Health Administration (HADM) 399
Evaluating Health Research Evidence (Revision 1)
Health Administration (HADM) 399: Evaluating Health Research Evidence is a three-credit (one-semester) course designed to help students understand and use health research evidence and strengthen their research knowledge and skills in order to make informed decisions in their practice. These skills include the ability to understand and interpret the research literature and the capacity to translate knowledge into action.
The content, activities, and assignments in HADM 399 are designed for two main purposes: (1) to increase knowledge about the research process and (2) to enhance critical thinking skills as a user of the research evidence. The majority of the course focuses on quantitative research methods because the bulk of health and health services research is quantitative. It is important to understand how to read and interpret quantitative literature. Qualitative and mixed methods are also increasingly used in health services research, particularly for program evaluation and quality-assurance activities. Therefore, qualitative and mixed methods research is introduced in the course, but detailed discussion about this expanding field of inquiry is beyond the scope of HADM 399.
- Unit 1: The Role of Research Evidence in Health Administration
- Unit 2: Research Questions and Sources of Evidence
- Unit 3: Quantitative Research Designs
- Unit 4: Research Ethics and Sampling
- Unit 5: Measurement and Analysis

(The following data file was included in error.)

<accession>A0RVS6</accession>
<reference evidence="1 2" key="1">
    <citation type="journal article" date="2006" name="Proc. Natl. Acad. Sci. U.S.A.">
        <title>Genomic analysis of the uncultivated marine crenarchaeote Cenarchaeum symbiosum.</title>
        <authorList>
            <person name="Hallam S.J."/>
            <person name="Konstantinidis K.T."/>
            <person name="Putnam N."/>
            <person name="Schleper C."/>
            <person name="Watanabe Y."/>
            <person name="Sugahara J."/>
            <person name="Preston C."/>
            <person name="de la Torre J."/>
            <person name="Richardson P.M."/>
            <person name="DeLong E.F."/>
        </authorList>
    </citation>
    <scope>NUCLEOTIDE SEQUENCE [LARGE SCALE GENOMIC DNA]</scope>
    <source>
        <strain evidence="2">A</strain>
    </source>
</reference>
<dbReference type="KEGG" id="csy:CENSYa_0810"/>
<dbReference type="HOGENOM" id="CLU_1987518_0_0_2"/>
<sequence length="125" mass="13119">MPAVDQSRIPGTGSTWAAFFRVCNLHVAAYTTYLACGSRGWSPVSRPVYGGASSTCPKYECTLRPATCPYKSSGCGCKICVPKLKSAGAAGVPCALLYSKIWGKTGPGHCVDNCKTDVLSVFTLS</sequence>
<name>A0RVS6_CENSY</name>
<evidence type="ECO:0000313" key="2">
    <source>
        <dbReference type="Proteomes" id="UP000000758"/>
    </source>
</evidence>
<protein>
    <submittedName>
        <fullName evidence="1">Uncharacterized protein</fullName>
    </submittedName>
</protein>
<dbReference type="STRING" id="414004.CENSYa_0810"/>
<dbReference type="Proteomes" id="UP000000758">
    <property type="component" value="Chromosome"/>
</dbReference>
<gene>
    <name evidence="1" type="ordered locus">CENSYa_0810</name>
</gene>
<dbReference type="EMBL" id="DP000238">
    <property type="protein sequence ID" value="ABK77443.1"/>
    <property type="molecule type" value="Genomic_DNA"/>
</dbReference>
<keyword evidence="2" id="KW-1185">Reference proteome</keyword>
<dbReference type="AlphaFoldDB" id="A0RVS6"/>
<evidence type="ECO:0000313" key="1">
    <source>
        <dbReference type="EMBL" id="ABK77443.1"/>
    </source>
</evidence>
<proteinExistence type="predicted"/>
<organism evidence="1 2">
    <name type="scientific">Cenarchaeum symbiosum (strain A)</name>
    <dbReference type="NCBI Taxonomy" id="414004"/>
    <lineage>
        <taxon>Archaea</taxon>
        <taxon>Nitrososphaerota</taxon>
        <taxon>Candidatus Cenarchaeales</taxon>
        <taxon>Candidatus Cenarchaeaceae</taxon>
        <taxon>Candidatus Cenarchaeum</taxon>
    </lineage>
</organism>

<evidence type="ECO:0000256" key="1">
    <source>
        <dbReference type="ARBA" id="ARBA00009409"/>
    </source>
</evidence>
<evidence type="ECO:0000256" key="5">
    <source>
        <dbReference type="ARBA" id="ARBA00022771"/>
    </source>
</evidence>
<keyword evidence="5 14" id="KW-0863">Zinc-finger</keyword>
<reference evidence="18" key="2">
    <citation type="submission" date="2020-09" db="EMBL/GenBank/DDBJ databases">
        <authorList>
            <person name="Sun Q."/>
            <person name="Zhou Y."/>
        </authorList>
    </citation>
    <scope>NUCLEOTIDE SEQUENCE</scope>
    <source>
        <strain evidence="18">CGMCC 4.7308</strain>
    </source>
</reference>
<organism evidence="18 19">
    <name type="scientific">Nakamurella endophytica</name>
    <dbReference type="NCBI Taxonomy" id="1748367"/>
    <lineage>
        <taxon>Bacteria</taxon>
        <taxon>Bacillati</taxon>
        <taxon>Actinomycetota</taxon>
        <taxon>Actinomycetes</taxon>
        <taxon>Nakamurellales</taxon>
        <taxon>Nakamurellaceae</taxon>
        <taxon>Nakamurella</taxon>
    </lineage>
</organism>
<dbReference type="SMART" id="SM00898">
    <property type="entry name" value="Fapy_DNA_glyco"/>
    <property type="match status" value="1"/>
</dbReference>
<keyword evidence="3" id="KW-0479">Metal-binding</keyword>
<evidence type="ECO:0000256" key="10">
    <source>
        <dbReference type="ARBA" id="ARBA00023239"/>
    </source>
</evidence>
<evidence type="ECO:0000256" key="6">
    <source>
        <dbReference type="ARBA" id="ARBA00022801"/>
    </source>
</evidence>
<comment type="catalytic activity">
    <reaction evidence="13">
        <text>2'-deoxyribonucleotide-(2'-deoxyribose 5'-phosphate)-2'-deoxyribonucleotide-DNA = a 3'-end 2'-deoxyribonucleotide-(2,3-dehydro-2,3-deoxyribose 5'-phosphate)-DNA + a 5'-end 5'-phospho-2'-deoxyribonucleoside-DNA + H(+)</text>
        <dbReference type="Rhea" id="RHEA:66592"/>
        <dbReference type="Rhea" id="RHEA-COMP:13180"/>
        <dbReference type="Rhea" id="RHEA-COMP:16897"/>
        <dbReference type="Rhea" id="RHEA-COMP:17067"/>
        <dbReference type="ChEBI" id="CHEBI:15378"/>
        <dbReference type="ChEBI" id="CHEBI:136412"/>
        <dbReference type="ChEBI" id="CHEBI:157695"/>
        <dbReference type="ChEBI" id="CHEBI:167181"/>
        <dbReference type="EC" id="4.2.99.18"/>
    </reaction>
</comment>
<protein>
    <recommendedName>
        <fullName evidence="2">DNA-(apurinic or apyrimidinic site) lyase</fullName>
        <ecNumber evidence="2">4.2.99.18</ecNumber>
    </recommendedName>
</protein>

- Unit 6: Research Design Validity
- Unit 7: Qualitative and Mixed Methods Designs
- Unit 8: Conducting a Literature Review
- Unit 9: Knowledge Translation
|Assignment 1: Finding Research Articles||10%|
|Assignment 2: Presenting Evidence from Multiple Articles||30%|
|Assignment 3: Conducting a Research Literature Review||40%|
To learn more about assignments and examinations, please refer to Athabasca University's online Calendar.
The course is comprised of a combination of online resources and academic support. The package you received should include your textbook. All other materials for the course are available through the course website and through the AU library system.
Bassil, K., & Zabkiewicz, D. (Eds.). (2014). Health research methods: A Canadian perspective. Don Mills, ON: Oxford University Press Canada.
The online Study Guide includes nine units, each of which provides a unit description and list of learning outcomes. This is followed by either one or two reading or viewing sections, with assigned and recommended readings. The assigned readings are either from the textbook or available online through the course’s Digital Reading Room. The commentary section of each unit may highlight assigned readings and viewings and/or expand on the topic(s) covered in the unit. Each unit contains a self-study section and exercises to enhance the learning process.
The online Course Information provides essential information specific to the course and the procedures you should follow to complete the course successfully.
The online Student Manual contains non-course specific information relevant to you as an Athabasca University Student, such as library information, information about your course contract, procedures for writing examinations, etc.
Challenge for Credit Overview
The Challenge for Credit process allows students to demonstrate that they have acquired a command of the general subject matter, knowledge, and intellectual and/or other skills that would normally be found in a university level course.
Full information about the Challenge for Credit can be found in the Undergraduate Calendar.
|PART 1||PART 2||PART 3||TOTAL|
|Quiz 1||Quiz 2||Completing a Research Literature Review using Multiple Sources|
Undergraduate Challenge for Credit Course Registration Form
NOTE: Students registering in grouped study mode are advised that there may be some differences in the evaluation and course materials information indicated above.
Athabasca University reserves the right to amend course outlines occasionally and without notice. Courses offered by other delivery methods may vary from their individualized-study counterparts.
Opened in Revision 1, November 16, 2016.